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Definition of Empty Calories

by
author image Nicole Crawford
Nicole Crawford is a NASM-certified personal trainer, doula and pre/post-natal fitness specialist. She is studying to be a nutrition coach and RYT 200 yoga teacher. Nicole contributes regularly at Breaking Muscle and has also written for "Paleo Magazine," The Bump and Fit Bottomed Mamas.
Definition of Empty Calories
Candy, doughnuts and cupcakes on a counter. Photo Credit dolgachov/iStock/Getty Images

Foods that contain "empty calories" tend to be high in calories and low in nutrients. If you are cutting calories, you should be especially sure to avoid empty calories to obtain adequate nutrients while decreasing your calorie intake. Even if you aren't dieting, you should only consume empty-calorie foods occasionally, as they can have negative health effects when eaten frequently.

Extreme Examples

Empty calories may come from fats or sugars. Empty calorie foods are those that contain no nutrients and a large amount of calories. These include sodas and most candy. The most common empty calorie foods in the American diet, according to USDA MyPlate, are cakes, cookies, pastries, donuts, sodas, energy drinks, sports drinks and fruit juices, cheese, pizza, ice cream, sausage, hot dogs, ribs and bacon. Some of these foods have high amounts of fat, while others contain added sugars. However, some, like ice cream and pastries, contain both.

Other Sources

Other sources of empty calories may contain important nutrients, but their calorie count is so high that it makes little difference. Examples include fried chicken, whole milk and regular ground beef, which contain protein as well as a high amount of solid fats, as well as sweetened applesauce and cereals, both of which contain fiber and other vitamins, as well as added sugars. Choose low-calorie options when it comes to these foods, like low-fat milk, boneless, skinless chicken and unsweetened applesauce and cereals.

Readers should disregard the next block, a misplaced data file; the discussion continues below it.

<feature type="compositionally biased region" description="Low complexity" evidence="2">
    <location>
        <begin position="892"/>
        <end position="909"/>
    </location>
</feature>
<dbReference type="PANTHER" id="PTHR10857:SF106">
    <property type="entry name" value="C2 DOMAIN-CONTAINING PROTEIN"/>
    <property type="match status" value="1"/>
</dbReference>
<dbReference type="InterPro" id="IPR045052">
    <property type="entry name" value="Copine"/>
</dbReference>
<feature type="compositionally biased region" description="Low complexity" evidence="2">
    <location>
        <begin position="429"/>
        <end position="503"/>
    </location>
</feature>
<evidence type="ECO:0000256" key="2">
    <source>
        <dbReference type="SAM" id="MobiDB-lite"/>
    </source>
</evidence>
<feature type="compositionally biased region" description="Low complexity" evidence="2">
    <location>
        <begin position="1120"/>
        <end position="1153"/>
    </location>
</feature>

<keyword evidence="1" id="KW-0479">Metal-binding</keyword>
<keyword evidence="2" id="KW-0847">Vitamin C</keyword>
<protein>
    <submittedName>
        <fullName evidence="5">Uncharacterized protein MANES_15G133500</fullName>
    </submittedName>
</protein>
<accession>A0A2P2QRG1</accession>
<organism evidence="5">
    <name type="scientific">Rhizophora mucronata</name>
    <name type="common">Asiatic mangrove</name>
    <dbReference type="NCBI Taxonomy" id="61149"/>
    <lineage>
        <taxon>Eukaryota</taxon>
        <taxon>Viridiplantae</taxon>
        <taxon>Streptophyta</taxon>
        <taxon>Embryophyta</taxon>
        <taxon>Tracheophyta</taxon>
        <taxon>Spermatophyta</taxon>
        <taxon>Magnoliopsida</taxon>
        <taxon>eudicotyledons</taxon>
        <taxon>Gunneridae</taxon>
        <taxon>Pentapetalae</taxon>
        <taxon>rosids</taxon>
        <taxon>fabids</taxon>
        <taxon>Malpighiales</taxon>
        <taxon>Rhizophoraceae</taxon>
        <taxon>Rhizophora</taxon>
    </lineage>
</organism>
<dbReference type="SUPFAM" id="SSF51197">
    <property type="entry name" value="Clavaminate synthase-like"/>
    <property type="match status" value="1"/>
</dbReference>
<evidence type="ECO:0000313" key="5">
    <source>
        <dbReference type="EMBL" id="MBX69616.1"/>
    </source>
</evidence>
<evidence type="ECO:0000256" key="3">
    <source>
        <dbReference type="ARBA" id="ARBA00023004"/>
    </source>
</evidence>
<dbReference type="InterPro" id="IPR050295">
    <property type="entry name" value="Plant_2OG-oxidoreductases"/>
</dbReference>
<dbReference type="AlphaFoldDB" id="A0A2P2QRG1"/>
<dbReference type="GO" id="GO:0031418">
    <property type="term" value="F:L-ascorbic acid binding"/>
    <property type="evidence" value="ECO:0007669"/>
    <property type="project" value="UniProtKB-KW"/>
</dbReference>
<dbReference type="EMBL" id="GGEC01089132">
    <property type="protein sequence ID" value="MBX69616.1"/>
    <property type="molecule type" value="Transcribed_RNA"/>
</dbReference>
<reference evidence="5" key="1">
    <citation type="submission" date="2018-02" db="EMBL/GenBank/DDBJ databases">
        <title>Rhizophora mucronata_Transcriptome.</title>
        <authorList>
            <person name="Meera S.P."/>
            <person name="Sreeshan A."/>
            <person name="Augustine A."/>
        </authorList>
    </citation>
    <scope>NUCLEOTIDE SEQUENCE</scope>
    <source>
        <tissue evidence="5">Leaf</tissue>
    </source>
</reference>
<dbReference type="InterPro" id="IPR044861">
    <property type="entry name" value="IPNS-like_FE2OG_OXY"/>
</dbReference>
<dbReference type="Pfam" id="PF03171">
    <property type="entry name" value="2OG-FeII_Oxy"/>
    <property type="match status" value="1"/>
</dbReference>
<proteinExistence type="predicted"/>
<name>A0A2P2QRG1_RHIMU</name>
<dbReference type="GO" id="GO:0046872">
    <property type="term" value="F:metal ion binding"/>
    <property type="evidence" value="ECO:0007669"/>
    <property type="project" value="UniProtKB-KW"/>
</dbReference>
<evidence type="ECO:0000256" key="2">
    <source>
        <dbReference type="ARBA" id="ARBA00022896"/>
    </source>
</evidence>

Recommended Intake

The daily recommended intake for empty calories varies by age group and gender. You can be a bit less worried about empty calories if you are physically active, since activity increases calorie requirements. According to the USDA MyPlate, you should limit your empty calorie intake to 260 calories if you are an adult woman ages 19 to 30, or 160 calories if you fall into the age 31 to 50 range. Women over 50 should only have 120 empty calories per day. Adult men ages 19 to 30 should only have 330 empty calories per day, while men ages 31 to 50 should have only 265 empty calories daily. Men over 50 should limit their intakes to 260 empty calories per day.

Considerations

It's okay to enjoy empty calorie foods every now and then, but excessive intake can increase your obesity risk and affect overall nutrition. If you have children, you should be especially careful to limit their intakes of empty calories. According to the National Institutes of Health, a 2010 study revealed that almost 40 percent of the calories consumed by 2- to 18-year-olds are empty calories. Most doctors recommend that children obtain 8 to 20 percent of their calories from empty calorie sources. Adults and children can improve overall health and decrease empty calorie intake by limiting portion sizes and eating high-nutrient foods throughout the day. Keep in mind that beverages can be a source of empty calories, too. Avoid beverages with added sugars and choose low-calorie drinks, like water, unsweetened tea, or zero-calorie flavored water.

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